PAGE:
Date: 29th March 2011 at 3:30pm
Written by:

Seven and a half years ago we were instructed, after a 25-yard winning strike against Arsenal, by a now famous piece of commentary, to ‘remember the name – Wayne Rooney!’

More recently, the Manchester United striker has been escaping punishments for on-field assault faster than the hair has been escaping from his scalp. Several accusations of adultery and a candid threat to leave Old Trafford later, is ’s greatest attacking potential of the new century failing to live up to his billing and encouraging significant concern for both his club and country?

It cannot be denied that the Croxteth-born attacker has endured a horrifying and demoralising 12 months. This Wednesday marks the anniversary of the ankle injury Rooney sustained in the first leg of United’s  quarter-final against Bayern Munich, and the first episode in a series of personal and footballing disappointments for last season’s PFA Fans’ Player of the Year. Rooney failed to find the net since the match at the Allianz Arena until converting a penalty against West Ham at the end of August, and scored his first goal from open-play this season against West Brom on New Years Day.

It goes without saying that ’s number 10 was one of several noteworthy failures at last summer’s World Cup, but Rooney had already achieved a considerable amount before he left Heathrow for Johannesburg and is starting to yet again demonstrate his worth. At 25, Rooney is close to completing his eighth full season as a senior professional and has 70 England caps under his belt. With 26 goals for his country he’s not quite matched the international form of David Villa (46 in 72, and now all-time Spanish record goal-scorer), or evenPeter Crouch (22 in 42, 23 of those appearances coming on as a sub), but it represents a decent return for a striker of his age.

What’s more, his record of a goal nearly every other game for United (140 in 311) is an acceptable total for a world-class finisher. In fact it’s strikingly close to what his United team-mate, Michael Owen, achieved in his seven and a bit seasons withLiverpool, eventually prompting Real Madrid, the club Rooney conspicuously flirted with last Autumn, to sign the striker.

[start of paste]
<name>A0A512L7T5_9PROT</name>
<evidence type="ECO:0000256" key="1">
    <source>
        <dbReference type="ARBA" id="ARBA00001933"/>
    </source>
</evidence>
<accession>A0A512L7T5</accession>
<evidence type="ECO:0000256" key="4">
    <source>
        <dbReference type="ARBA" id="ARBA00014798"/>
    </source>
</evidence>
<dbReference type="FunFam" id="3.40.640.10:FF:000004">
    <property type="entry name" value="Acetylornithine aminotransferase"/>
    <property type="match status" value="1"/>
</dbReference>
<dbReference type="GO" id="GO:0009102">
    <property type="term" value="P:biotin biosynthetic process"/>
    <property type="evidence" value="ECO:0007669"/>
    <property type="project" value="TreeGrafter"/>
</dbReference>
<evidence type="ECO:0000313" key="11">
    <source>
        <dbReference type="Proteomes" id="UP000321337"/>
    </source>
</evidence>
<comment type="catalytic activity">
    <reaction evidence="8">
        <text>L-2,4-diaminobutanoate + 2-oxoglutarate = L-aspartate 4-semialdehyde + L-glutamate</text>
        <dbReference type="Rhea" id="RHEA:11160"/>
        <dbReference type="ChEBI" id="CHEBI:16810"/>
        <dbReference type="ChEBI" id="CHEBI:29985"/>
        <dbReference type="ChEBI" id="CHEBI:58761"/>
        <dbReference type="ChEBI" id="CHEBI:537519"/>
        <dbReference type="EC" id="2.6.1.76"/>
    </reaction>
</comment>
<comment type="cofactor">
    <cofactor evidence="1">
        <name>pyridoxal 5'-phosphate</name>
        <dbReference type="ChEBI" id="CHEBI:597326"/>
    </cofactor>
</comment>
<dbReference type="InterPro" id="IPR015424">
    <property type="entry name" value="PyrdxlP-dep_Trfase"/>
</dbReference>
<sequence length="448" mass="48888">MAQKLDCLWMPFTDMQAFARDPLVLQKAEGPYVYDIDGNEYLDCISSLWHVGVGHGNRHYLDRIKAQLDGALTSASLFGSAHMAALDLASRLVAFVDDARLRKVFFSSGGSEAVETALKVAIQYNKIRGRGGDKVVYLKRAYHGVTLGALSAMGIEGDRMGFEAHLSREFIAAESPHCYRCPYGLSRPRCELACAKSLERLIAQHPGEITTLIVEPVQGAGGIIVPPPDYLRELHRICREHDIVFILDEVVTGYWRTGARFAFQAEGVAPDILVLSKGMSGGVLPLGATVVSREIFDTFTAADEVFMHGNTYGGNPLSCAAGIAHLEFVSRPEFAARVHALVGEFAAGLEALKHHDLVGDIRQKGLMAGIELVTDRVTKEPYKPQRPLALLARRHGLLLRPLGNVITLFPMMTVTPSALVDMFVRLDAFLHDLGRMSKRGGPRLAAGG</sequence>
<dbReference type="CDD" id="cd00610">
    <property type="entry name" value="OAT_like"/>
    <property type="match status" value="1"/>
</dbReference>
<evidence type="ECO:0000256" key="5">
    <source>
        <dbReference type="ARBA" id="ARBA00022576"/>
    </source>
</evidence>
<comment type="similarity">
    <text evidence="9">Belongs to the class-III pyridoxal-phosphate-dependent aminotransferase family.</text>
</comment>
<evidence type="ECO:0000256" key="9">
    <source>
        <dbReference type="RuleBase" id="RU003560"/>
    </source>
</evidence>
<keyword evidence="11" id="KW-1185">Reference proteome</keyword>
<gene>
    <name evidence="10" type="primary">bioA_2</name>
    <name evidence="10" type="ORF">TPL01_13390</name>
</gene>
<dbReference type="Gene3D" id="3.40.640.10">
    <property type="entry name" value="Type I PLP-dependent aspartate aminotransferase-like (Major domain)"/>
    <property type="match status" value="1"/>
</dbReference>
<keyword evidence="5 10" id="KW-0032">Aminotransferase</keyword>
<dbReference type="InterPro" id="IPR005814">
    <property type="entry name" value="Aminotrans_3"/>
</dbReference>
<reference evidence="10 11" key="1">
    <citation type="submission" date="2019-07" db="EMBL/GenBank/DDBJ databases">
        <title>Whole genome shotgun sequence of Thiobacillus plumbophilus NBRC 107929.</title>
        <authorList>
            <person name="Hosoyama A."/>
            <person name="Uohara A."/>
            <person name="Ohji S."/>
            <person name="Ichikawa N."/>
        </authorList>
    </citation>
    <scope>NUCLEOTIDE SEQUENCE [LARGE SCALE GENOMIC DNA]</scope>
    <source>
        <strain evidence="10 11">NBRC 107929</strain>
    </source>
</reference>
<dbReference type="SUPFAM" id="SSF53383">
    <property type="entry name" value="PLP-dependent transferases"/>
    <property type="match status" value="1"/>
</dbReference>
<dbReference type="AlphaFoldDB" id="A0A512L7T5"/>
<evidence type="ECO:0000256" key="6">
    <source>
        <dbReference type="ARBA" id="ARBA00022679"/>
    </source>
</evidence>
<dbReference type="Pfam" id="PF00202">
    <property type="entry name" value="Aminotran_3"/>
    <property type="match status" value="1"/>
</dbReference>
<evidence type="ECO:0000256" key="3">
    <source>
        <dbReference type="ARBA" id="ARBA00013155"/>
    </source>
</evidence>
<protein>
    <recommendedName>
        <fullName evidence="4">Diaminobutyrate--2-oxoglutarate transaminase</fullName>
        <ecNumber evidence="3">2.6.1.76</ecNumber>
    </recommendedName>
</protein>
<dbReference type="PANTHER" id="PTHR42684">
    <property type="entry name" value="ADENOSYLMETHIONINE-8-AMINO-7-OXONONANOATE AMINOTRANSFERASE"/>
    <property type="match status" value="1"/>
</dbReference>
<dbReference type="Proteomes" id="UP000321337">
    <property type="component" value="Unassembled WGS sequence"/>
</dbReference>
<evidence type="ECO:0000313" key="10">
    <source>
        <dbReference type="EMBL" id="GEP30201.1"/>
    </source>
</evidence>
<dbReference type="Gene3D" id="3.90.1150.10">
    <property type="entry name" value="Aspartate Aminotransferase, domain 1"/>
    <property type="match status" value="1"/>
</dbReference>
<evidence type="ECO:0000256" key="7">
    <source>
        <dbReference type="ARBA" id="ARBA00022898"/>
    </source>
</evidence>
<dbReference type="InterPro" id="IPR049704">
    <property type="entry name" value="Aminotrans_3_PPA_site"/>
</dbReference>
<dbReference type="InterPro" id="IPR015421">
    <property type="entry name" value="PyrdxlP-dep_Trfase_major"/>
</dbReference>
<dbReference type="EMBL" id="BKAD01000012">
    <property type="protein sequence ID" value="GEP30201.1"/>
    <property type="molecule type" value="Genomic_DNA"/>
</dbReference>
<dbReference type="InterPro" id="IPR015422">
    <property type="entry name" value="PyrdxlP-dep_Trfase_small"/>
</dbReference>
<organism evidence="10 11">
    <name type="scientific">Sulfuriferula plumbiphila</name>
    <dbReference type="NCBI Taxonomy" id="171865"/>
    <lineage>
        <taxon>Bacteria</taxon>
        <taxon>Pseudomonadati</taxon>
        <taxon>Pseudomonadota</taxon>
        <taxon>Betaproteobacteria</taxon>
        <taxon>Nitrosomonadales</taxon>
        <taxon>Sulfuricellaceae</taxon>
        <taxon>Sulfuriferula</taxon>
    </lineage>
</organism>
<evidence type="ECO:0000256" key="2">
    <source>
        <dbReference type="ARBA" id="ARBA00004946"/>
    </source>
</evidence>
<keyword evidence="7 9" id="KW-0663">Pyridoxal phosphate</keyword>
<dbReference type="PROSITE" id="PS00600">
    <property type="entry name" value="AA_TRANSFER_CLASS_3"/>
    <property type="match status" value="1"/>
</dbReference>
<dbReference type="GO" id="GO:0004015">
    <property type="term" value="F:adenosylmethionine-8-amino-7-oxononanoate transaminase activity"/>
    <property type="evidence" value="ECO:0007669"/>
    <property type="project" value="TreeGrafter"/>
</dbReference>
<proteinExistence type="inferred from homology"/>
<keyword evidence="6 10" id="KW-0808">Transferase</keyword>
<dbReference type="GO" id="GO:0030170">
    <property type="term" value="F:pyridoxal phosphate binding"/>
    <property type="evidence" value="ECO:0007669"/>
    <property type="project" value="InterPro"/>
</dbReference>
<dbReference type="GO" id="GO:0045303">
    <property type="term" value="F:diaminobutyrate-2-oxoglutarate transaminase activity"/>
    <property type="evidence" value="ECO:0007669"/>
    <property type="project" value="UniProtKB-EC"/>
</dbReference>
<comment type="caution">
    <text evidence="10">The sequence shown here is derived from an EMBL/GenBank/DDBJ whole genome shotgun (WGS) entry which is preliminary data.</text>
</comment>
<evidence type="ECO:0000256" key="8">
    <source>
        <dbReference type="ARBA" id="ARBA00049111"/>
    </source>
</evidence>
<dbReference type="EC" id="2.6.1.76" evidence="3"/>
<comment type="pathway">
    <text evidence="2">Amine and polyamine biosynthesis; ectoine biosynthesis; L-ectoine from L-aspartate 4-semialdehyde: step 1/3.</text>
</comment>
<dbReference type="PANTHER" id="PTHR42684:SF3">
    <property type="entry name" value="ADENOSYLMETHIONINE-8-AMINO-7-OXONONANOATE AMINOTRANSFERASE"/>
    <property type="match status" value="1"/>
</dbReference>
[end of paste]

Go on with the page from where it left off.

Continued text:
Rooney has publicly admitted his recent frustrations and last month conceded to the “it has been a difficult season for me – probably the worst I’ve ever had.” However, his recent form has transformed his scoring performance in the League to one in three, and has netted 8 times overall since the turn of the year. Rooney has confirmed he feels fresh, “at a time when most players are picking up injuries or feeling jaded,” and his recent exploits have vindicated his confidence. It seems likely that, barring any unanticipated injury setbacks, the man who at 16 years of age curled a rocket past David Seaman on his Everton debut, will propel United to glory this season as he gradually rediscovers his touch.

He will labour to ever convince the public of his moral credentials and will struggle to ease the expectations showered on him having emerged at such a tender age, but his talent, above all else, has remained constant through his yet unfinished career. Having originally been described as a ‘blip,’ Rooney’s darkest spell in professional football, spanning at least 9 months from last March, appears to be at its end. With no less than another seven years remaining at the top of the game, Rooney currently resembles a player determined to expand his trophy collection beyond the Champions League, 3 Premier Leagues and 2 League Cups he’s already earned.

His country revealed their potential in Saturday’s 2-0 defeat of Wales with promising performances from Jack Wilshere and Ashley Young, but have to re-acknowledge Rooney as the country’s most gifted attacking talent if 45 years of hurt are going to cease any time soon. United have stuck by the player having awarded him a lucrative and long-term contract, and will be proved right in trusting last season’s Player of the Year.

Written by Josh Sheridan of Football Fancast